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How much pressure = too much pressure?

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How much pressure = too much pressure?

Old 09-16-2006, 09:43 PM
  #1  
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Default How much pressure = too much pressure?

Hey guys,

Heres a readers digest version of my question: I hunt mulies on a acerage approx. 1000 acres in size. Last year atleast one 170 class non typical Mulie was taken from the property. It is private land with little to no public pressure. This year scouting has turned up between one to two 160-180 class mulies. There may or may not be more that inhabit this area. Over the next couple years the preperty will begin to start being developed.

Basically my question is, should I take one of these mulies and not worry about the genetics growing in the area? This evening scouting I saw one of the big bucks, approx 170" with a couple of smaller young bucks. I just dont want to óver shoot' the area they live in.

I dont know if my question is clear or unclear, but if anyone has any advice or experience with a similar situation, post away. Just curious to hear differing opinions and thoughts in regard to other bucks around/harvest pressure.


Thanks in advance
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Old 09-17-2006, 08:14 AM
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Default RE: How much pressure = too much pressure?

"Basically my question is, should I take one of these mulies and not worry about the genetics growing in the area?"

I would say that the genetics are in the area already. And will stay there as long as bucks reproduce. The larger bucks have left their "seed" in the smaller bucks, which will become larger bucks next couple of years right?
You are talking about selective harvest when taking one (or more) of the larger bucks. I say it is O.K. Not knowing anything about the area, (rolling prarie, rimrock bordering pasture, property bordering Public Land, animals migrating through or holding up, etc??), you say it will be developed in the next couple years. That tells me to enjoy the harvests now, because those animals will likely be displaced as the developers move in.
A 1000 acres isn't a lot of land either. About 1&1/2 square miles. Chances are that mulies you find there are not always there, which means there are probably many others in the region but outside your boudries.

Bottom line . . . You are not going to ruin the area, the developers will do that for you. So take advantage of your quarry while it lasts and enjoy the hunt.
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Old 09-17-2006, 09:34 AM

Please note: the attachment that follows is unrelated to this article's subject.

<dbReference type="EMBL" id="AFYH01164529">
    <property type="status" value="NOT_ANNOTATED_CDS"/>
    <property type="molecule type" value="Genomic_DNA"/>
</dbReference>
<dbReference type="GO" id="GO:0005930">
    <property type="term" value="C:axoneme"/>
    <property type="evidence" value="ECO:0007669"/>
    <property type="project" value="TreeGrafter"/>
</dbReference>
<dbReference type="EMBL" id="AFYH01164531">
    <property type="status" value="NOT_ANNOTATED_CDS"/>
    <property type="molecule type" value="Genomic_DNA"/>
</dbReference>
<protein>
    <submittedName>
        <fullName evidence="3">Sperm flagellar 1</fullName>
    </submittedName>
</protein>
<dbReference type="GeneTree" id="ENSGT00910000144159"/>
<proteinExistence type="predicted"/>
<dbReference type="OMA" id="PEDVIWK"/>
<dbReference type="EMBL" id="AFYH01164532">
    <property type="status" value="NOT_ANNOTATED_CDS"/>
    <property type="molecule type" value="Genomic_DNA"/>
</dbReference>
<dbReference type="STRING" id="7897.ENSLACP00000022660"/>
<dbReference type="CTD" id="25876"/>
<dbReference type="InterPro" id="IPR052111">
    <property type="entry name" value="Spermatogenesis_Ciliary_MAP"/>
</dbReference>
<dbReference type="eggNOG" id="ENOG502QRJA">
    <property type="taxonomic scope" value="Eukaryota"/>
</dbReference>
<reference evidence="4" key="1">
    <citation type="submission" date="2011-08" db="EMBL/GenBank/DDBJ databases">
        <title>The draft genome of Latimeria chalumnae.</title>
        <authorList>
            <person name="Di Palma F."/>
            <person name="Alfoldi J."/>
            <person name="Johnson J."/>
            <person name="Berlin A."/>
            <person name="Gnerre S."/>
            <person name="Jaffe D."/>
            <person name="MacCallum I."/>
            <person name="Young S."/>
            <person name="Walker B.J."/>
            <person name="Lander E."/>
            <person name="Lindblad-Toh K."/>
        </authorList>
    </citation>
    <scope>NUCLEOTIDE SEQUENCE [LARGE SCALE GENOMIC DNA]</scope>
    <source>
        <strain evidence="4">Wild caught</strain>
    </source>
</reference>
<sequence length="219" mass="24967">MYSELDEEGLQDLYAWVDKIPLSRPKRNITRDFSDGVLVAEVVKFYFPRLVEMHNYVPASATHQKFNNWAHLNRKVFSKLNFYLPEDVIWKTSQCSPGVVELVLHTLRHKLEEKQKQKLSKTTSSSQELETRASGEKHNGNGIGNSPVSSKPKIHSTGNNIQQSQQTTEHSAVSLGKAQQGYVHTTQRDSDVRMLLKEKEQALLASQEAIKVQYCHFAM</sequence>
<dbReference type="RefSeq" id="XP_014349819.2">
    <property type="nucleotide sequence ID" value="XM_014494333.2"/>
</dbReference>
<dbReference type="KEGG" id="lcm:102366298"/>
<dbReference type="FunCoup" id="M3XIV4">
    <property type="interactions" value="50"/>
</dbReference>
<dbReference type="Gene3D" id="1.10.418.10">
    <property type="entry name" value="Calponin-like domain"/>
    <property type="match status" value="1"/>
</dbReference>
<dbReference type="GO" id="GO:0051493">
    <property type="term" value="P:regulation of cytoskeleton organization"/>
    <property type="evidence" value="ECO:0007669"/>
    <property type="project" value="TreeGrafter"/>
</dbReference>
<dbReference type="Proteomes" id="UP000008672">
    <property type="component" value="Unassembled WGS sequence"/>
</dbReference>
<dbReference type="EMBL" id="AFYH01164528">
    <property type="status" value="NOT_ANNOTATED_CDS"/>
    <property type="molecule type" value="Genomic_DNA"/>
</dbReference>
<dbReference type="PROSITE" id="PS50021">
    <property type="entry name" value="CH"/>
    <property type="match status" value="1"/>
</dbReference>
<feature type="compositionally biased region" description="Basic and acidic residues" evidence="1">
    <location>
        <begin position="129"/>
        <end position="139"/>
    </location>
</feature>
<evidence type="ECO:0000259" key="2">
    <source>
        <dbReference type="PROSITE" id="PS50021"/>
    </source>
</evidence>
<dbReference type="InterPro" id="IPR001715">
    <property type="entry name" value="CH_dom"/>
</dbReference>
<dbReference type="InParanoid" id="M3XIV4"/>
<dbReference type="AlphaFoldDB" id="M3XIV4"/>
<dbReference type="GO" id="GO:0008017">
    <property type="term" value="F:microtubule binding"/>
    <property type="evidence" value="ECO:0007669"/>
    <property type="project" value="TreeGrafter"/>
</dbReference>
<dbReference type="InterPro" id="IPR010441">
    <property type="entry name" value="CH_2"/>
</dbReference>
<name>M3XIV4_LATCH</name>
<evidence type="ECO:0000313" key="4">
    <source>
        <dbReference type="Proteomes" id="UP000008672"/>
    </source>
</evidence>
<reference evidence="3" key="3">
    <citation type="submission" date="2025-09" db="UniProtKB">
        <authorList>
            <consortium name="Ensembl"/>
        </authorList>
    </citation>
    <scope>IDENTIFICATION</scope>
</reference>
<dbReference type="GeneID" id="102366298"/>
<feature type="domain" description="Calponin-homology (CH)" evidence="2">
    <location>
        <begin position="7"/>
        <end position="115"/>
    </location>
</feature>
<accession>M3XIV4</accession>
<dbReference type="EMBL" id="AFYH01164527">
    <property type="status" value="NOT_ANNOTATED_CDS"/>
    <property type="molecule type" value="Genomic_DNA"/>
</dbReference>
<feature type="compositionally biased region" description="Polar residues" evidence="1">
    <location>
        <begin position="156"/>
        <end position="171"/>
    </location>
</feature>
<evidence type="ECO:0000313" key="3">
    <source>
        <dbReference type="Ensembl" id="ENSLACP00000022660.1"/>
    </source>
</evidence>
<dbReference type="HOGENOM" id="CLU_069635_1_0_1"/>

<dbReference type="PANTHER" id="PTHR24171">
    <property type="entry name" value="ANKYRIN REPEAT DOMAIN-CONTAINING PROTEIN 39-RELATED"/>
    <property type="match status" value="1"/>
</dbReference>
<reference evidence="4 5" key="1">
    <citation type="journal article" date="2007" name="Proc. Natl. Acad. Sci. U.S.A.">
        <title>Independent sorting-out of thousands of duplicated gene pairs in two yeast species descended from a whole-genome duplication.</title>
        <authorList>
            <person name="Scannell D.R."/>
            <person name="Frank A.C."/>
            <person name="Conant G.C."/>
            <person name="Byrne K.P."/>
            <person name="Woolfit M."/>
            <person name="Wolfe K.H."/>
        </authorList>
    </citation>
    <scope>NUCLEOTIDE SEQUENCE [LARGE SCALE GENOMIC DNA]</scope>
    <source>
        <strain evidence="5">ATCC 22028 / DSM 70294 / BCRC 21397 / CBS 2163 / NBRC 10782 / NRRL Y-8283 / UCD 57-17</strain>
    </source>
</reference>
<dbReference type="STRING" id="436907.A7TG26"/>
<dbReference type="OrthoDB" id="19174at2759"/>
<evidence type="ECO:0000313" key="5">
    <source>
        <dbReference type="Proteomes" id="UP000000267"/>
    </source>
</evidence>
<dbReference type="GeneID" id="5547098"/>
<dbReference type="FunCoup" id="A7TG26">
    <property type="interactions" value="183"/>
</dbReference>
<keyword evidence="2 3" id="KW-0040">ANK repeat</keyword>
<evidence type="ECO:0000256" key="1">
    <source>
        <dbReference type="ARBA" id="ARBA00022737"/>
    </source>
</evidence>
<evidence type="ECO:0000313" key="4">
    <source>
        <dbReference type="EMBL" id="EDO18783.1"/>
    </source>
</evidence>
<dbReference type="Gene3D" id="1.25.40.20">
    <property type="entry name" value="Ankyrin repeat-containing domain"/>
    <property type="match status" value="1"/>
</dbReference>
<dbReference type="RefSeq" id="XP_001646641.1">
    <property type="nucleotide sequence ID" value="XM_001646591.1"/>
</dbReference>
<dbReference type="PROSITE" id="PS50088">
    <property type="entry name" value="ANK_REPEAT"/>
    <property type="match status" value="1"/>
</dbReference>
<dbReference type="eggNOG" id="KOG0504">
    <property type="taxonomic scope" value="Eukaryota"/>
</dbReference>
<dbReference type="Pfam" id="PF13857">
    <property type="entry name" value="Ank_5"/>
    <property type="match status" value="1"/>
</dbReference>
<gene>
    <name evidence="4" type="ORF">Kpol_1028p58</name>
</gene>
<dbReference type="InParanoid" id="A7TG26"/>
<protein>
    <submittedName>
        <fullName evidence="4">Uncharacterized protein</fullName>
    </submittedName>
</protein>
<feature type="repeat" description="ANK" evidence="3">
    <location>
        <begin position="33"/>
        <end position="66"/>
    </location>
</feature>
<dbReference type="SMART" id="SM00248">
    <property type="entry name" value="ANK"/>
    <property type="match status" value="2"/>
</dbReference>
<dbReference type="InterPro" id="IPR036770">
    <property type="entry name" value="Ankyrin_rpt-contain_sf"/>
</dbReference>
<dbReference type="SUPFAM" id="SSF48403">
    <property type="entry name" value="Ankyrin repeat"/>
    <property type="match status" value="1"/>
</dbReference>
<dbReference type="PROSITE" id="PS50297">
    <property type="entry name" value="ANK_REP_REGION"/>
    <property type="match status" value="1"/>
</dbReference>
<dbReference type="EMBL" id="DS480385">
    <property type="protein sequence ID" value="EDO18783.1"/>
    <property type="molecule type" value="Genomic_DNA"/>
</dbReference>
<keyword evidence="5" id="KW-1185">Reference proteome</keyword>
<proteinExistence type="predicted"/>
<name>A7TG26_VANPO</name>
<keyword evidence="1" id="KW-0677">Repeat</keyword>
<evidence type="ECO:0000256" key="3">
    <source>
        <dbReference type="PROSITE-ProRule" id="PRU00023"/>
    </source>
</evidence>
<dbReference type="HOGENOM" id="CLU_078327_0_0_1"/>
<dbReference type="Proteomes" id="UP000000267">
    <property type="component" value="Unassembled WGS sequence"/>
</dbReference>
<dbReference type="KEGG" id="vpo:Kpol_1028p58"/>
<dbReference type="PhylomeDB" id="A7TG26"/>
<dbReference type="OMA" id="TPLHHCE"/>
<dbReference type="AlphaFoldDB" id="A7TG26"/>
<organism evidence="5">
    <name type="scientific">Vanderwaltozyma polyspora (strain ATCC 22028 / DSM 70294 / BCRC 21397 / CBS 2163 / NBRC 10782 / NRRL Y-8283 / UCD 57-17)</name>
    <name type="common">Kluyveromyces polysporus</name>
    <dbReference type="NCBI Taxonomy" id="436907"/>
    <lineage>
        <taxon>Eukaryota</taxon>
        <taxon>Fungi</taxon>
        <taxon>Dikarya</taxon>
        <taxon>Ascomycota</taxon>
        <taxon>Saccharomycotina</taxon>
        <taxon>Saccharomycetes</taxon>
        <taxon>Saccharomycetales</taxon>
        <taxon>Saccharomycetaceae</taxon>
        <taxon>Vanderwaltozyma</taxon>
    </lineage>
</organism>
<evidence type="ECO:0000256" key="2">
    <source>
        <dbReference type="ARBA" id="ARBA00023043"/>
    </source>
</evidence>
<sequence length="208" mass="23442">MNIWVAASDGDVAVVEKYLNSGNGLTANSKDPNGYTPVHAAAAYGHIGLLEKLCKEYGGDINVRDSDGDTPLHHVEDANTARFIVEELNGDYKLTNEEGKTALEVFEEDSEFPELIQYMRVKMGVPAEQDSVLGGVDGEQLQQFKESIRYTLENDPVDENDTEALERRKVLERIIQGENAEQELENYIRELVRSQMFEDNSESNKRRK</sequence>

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Default RE: How much pressure = too much pressure?

Thanks for the input game4lunch.
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Old 09-17-2006, 09:36 AM
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Default RE: How much pressure = too much pressure?

And to sort of answer your question, it is pine forest with open hillside slopes and natural (but dry) swamps and meadows.
The property is bordered by both current developments (houses) a small park, and numeroius pieces of private property.
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Old 09-17-2006, 02:22 PM
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Default RE: How much pressure = too much pressure?

Ooo . . . sounds like the deer have already started being pushed out.
I didn't say this before, but your question/dilema is tough to answer. On the one hand you want to "leave nature alone", so as to continue the propogation of the species. But on the other hand, you hunt. There will always be deer. They survive. Move. But always survive. I still say enjoy your hunting experience while it still exists.
Tough one though.

When I was guiding, we were prohibited to let a client take anything less than a certain score or WE would be monitarily punished. So there would always be a good crop for next season. We also had to take a few rag horns and does/cows each year to keep that part of the equation balanced.
I sense from the fact that you are even asking this question that you must have a strong hunting ethic. So let your consience be your guide.
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Old 09-17-2006, 10:35 PM
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Default RE: How much pressure = too much pressure?

Shoot em, and then shoot the developers! LOL I'm just kidding don't shoot the deer.LOL! If the land is being developed it's not going to hurt to shoot the mature bucks. If anything is going to hurt the deer population there it won't be the ethical hunters, it will be the money hungry developers. I live in Colorado and it is so sad to see the animals losing their natural habitat. I heard a guy a while back complaining the elk were eating his flowers!!! I don't want to stand in the way of progress, but its sad for the animals!
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Old 09-18-2006, 12:36 PM
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Default RE: How much pressure = too much pressure?

I would not be surprised to find out that more game is displaced each year by tree-hugging socker momhome builders than all licenced hunters.
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